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Cosmetics

What is Their Influence on the Skin Microflora?

Abstract

Human skin has a resident, transient and temporary resident microflora. This article considers the possibilities of topical products influencing the balance of the microflora. The resident micro-organisms are in a dynamic equilibrium with the host tissue and the microflora may be considered an integral component of the normal human skin. The great majority of these micro-organisms are gram-positive and reside on the skin surface and in the follicles. The host has a variety of structures, molecules and mechanisms which restrict the transient and temporary residents, as well as controlling the population and dominance of the resident group. These include local skin anatomy, hydration, nutrients and inhibitors of various types. The resident microflora is beneficial in occupying a niche and denying its access to transients, which may be harmful and infectious. Also, the residents are important in modifying the immune system. In the healthy host the microflora causes few and temporary problems. Therefore, it is of interest that topical products have little or no effect on the ecology of the microflora. A range of mechanisms by which long-term use of cosmetics may influence the microflora are considered. Although the risks associated are low, it is argued that it is necessary to monitor these changes in ecology and use technologies of modeling and bioinformatics to predict outcomes, whether good, neutral or of concern.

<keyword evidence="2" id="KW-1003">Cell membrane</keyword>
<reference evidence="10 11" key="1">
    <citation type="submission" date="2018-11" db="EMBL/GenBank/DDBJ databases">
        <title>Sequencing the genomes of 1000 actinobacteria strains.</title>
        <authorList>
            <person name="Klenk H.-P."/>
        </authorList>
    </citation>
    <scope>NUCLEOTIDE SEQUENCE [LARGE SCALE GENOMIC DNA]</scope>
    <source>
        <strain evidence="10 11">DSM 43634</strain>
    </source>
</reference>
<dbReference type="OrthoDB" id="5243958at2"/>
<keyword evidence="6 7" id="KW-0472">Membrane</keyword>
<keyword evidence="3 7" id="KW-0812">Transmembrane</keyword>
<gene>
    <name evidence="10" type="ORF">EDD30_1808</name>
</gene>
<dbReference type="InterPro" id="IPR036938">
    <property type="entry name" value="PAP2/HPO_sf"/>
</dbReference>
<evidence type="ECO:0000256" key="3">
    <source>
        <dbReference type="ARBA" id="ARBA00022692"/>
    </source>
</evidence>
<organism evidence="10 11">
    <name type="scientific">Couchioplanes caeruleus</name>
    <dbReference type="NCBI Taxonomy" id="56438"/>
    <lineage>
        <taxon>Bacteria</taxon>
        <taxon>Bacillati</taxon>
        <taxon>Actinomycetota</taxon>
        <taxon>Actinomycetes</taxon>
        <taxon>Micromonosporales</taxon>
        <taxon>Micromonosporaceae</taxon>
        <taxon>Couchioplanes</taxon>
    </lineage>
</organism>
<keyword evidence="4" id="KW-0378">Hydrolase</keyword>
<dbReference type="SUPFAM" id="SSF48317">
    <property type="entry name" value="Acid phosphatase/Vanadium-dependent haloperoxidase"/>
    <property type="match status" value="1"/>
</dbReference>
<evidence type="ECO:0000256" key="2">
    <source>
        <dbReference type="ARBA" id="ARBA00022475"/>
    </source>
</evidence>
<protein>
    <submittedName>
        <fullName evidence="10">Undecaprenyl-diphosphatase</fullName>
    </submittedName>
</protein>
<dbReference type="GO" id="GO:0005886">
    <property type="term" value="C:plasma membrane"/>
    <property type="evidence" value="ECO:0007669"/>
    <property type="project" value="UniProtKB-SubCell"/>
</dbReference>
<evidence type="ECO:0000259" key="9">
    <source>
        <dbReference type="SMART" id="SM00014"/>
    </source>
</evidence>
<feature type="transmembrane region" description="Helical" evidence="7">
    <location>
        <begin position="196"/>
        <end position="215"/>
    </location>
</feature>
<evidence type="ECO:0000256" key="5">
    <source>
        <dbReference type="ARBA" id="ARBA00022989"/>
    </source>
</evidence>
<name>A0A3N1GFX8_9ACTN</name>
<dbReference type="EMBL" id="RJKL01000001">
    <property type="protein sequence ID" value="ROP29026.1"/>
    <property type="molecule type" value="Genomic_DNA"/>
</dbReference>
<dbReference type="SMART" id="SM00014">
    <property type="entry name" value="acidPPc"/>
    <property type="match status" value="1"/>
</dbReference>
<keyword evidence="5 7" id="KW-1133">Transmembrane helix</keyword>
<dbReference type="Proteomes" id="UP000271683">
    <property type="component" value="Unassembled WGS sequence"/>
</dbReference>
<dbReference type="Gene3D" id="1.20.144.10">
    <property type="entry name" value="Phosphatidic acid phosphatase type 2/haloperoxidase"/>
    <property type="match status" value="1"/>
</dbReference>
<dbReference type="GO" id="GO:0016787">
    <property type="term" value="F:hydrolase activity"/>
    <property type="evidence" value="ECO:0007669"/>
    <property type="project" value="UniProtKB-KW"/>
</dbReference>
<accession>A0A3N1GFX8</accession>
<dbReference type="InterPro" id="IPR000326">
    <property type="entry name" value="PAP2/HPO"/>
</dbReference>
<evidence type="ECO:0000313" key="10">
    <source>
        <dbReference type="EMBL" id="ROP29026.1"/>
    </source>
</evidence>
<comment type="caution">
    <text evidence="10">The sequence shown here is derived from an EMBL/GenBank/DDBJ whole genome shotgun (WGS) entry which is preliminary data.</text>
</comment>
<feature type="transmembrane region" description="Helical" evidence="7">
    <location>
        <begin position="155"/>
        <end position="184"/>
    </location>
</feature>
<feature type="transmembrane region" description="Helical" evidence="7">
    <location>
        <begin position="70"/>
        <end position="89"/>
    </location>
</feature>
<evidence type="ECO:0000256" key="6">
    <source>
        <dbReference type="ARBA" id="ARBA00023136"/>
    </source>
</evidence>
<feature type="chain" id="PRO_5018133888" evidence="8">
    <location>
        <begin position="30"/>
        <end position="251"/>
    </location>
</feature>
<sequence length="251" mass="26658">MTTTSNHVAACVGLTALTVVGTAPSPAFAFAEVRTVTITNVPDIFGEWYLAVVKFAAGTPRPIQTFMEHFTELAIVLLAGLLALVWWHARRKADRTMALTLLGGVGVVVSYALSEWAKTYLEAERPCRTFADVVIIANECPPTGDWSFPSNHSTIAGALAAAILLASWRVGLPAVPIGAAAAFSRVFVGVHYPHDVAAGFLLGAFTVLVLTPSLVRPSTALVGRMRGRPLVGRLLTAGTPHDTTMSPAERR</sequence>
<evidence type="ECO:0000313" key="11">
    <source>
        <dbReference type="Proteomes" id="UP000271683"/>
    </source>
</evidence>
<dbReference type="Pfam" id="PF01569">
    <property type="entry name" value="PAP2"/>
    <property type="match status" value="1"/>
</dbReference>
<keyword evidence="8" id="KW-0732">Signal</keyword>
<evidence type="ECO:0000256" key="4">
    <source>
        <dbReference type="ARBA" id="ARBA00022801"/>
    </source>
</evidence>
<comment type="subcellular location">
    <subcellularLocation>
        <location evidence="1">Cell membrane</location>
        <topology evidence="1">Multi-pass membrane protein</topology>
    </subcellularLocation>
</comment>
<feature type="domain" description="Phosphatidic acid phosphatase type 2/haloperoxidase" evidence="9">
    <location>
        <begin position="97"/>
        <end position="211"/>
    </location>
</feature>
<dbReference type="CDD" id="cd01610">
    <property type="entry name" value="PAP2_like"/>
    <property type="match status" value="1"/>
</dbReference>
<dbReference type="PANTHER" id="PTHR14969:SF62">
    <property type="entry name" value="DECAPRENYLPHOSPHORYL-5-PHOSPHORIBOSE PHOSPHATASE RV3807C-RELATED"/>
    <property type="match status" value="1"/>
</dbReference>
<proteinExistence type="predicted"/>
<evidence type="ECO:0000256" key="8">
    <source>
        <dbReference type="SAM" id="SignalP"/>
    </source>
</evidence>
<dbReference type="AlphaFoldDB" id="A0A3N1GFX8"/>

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Acknowledgments

No sources of funding were used to assist in the preparation of this manuscript. The authors have no conflicts of interest that are directly relevant to the content of this manuscript.

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Correspondence to Keith T. Holland.

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Holland, K.T., Bojar, R.A. Cosmetics. Am J Clin Dermatol 3, 445–449 (2002). https://doi.org/10.2165/00128071-200203070-00001

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  • DOI: https://doi.org/10.2165/00128071-200203070-00001

Keywords

  • Sebaceous Follicle
  • Cosmetic Product
  • Topical Product
  • Skin Site
  • Normal Human Skin